First cohort of vulnerable persons complete training

Yangyel Lhaden

Eight individuals who completed a two-month training in tailoring are hopeful they would secure the Loden-UNDP grant for business.

They were among the 75 participants who completed training on weaving, tailoring, floriculture, and professional traditional and cultural performance arts (PTCPA) on November 7.

training

Training in picture

Loday Wangmo, a university graduate, said that the training gave her the confidence to apply for the grant. “My business proposal is on recycling waste to make artificial flowers and decorative pieces.”

Another applicant, Gyelwang Gyeltshen’s business proposal is to make face mask and import face mask with electric respirator. He had been idle since his guest house and snooker business closed after the pandemic.

“I am looking forward to a lucrative tailoring business,” Gyelwang Gyeltshen said.

To support the key population affected by the Covid-19 pandemic, RENEW with support from UNDP has been providing livelihood skills training to individuals from the vulnerable groups.

The Resident Representative of UNDP Bhutan, Azusa Kubota said that she could already see the difference the training had made on individuals. “Last time I saw dancers but today I see artists.”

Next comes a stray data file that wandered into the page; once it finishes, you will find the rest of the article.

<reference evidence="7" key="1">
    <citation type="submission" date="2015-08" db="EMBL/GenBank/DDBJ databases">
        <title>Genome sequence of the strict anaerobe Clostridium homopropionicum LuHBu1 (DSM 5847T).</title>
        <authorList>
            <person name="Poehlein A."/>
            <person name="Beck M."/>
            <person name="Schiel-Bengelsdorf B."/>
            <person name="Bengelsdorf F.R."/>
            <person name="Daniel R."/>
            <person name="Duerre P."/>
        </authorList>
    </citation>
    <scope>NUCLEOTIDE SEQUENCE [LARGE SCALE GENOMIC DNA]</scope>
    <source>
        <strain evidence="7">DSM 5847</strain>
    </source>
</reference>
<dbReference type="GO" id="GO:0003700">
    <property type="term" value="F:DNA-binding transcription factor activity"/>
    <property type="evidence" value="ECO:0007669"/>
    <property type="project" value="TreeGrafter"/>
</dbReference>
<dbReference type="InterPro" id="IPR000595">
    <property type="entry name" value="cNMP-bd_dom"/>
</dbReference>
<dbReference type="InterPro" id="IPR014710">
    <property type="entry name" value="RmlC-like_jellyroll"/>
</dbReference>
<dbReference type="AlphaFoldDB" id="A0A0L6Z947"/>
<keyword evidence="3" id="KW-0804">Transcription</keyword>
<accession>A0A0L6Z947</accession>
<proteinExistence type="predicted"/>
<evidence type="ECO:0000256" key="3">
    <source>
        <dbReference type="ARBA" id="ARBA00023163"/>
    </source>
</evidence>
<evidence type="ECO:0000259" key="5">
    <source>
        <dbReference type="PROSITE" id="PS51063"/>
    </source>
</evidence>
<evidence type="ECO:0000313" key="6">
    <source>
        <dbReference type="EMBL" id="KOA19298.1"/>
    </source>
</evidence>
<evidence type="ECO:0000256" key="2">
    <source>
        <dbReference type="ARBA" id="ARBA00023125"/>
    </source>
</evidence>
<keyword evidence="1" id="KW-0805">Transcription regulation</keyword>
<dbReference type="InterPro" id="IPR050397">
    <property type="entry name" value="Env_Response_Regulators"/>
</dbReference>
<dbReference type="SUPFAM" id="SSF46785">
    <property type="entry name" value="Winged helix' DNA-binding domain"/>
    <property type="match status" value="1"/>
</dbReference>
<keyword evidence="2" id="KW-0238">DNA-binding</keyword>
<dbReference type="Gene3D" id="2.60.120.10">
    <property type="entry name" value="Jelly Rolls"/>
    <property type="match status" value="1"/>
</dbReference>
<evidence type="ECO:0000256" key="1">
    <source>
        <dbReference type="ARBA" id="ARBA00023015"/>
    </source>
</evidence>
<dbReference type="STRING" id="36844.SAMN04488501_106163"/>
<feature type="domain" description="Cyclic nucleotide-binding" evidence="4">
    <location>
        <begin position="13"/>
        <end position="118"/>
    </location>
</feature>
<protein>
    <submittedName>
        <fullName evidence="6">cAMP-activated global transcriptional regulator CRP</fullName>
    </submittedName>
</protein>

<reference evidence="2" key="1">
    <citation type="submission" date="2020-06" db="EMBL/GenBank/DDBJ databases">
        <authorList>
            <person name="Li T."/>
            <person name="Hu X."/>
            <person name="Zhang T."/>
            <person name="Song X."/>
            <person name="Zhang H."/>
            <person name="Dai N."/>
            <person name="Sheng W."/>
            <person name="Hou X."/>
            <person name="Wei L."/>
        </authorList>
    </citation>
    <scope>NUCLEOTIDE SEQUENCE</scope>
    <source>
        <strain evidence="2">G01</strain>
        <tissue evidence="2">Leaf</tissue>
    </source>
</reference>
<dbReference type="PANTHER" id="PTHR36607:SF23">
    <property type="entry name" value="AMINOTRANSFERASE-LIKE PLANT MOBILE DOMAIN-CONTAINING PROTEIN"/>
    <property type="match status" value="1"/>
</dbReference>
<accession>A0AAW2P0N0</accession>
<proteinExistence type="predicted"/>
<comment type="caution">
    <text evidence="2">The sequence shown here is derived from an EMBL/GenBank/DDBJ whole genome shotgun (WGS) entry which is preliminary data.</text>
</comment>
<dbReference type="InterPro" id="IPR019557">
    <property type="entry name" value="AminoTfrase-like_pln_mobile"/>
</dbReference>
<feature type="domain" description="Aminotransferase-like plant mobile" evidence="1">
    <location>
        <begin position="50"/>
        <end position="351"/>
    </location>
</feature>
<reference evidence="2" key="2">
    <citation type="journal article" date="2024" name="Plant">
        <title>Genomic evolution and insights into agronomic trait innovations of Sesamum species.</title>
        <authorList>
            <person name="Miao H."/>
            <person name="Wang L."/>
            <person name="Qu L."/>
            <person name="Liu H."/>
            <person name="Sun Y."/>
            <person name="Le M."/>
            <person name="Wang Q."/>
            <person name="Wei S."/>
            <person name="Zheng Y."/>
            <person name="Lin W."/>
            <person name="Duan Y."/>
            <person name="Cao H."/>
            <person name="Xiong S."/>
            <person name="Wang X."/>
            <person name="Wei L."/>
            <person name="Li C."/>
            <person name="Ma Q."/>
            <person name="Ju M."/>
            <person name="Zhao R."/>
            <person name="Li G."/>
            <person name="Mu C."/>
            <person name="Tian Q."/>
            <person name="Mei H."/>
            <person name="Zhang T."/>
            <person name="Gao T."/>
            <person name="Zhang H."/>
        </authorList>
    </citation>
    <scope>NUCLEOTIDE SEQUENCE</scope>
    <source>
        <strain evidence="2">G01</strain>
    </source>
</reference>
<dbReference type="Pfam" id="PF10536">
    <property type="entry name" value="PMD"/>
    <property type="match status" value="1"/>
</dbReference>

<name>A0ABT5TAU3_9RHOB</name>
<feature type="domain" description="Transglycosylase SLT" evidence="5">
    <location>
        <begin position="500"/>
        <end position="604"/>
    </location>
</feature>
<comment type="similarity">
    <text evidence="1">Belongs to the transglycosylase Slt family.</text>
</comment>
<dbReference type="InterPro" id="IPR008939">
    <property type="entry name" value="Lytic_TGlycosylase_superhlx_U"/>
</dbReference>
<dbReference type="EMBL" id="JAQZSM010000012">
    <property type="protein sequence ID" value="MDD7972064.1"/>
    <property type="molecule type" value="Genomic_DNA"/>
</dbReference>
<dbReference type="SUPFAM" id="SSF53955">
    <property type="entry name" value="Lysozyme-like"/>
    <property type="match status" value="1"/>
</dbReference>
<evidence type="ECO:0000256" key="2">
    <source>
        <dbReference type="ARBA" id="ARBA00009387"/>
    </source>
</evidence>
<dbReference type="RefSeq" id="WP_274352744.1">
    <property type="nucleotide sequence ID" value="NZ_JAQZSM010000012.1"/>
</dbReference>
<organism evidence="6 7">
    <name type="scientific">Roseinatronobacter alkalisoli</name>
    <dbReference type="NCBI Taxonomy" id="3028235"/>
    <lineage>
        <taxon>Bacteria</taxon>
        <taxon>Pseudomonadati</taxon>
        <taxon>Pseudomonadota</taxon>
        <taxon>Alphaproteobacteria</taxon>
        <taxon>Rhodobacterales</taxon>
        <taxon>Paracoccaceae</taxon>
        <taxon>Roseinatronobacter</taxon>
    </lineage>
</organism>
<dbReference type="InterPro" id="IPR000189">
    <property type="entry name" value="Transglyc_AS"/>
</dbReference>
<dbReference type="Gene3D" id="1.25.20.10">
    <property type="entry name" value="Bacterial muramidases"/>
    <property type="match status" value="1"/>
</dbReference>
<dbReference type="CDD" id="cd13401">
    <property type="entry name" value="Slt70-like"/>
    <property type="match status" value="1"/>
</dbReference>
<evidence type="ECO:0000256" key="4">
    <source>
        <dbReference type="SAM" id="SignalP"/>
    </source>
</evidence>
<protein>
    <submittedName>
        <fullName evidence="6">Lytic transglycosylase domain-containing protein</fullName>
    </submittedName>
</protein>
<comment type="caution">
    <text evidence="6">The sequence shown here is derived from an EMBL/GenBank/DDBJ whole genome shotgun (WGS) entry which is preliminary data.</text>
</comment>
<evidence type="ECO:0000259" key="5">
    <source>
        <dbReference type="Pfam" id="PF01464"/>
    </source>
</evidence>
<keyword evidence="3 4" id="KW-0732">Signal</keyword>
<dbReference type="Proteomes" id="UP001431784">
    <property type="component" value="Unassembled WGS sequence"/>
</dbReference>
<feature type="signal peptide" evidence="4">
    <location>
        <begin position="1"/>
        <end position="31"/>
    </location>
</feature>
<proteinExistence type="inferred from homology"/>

Azusa Kubota said that the skills training was a timely intervention and the trainees should continue to work hard and carve out an independent living out of it.

With entertainment sector out of business, the women working in Drayangs were trained in PTCPA by Royal Academy of Performing Arts instructors.

The drayang employees were also given yoga classes and sensitised on the Child Care and Protection Act and Domestic Violence Prevention Act.

They said that the training helped improve their dancing.

Pema Yangzom, a Drayang employee said that this training came out as a relief when they were out of work and restless. “I hope with this training in driglam namzha, and traditional dances the status of the drayangs could improve.”

Among the 75 trainees were 16 survivors of trafficking in person who completed the course on floriculture. One of them said that floriculture was a complex science, and her self-taught techniques were replaced with new ones. “I am looking forward to lessons on baking.”

Another 11 participants completed the two-month training in Assamese handloom weaving, natural dyeing, name of looms and accessories, and colour combination, among others.

A single mother and participant, Kencho Zangmo, said that she was looking forward to supporting her child and becoming independent.

RENEW director, Tshering Dolkar said that a basic financial skills training and other aspects of leadership, domestic violence, and sexual and reproductive health would begin from November 12.

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